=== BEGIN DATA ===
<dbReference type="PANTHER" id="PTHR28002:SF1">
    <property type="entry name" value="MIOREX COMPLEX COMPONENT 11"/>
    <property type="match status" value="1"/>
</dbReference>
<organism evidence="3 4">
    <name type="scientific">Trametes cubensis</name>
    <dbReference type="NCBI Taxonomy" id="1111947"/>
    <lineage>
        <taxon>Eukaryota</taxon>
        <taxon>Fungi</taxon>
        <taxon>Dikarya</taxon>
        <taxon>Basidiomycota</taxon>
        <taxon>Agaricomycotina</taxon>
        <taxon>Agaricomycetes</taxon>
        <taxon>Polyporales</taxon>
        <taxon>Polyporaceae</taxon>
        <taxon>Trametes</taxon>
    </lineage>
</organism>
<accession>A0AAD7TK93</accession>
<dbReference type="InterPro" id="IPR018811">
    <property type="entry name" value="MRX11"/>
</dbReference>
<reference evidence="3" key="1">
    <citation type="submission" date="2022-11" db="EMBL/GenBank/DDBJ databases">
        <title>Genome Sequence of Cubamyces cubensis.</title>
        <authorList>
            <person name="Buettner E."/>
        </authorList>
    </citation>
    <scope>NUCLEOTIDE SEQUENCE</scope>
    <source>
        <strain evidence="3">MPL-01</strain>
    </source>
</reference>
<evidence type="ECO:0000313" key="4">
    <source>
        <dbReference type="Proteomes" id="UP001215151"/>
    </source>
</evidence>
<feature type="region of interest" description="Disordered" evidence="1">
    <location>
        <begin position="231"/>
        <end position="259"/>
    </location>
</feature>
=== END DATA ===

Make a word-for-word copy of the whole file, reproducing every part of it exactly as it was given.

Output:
<dbReference type="PANTHER" id="PTHR28002:SF1">
    <property type="entry name" value="MIOREX COMPLEX COMPONENT 11"/>
    <property type="match status" value="1"/>
</dbReference>
<organism evidence="3 4">
    <name type="scientific">Trametes cubensis</name>
    <dbReference type="NCBI Taxonomy" id="1111947"/>
    <lineage>
        <taxon>Eukaryota</taxon>
        <taxon>Fungi</taxon>
        <taxon>Dikarya</taxon>
        <taxon>Basidiomycota</taxon>
        <taxon>Agaricomycotina</taxon>
        <taxon>Agaricomycetes</taxon>
        <taxon>Polyporales</taxon>
        <taxon>Polyporaceae</taxon>
        <taxon>Trametes</taxon>
    </lineage>
</organism>
<accession>A0AAD7TK93</accession>
<dbReference type="InterPro" id="IPR018811">
    <property type="entry name" value="MRX11"/>
</dbReference>
<reference evidence="3" key="1">
    <citation type="submission" date="2022-11" db="EMBL/GenBank/DDBJ databases">
        <title>Genome Sequence of Cubamyces cubensis.</title>
        <authorList>
            <person name="Buettner E."/>
        </authorList>
    </citation>
    <scope>NUCLEOTIDE SEQUENCE</scope>
    <source>
        <strain evidence="3">MPL-01</strain>
    </source>
</reference>
<evidence type="ECO:0000313" key="4">
    <source>
        <dbReference type="Proteomes" id="UP001215151"/>
    </source>
</evidence>
<feature type="region of interest" description="Disordered" evidence="1">
    <location>
        <begin position="231"/>
        <end position="259"/>
    </location>
</feature>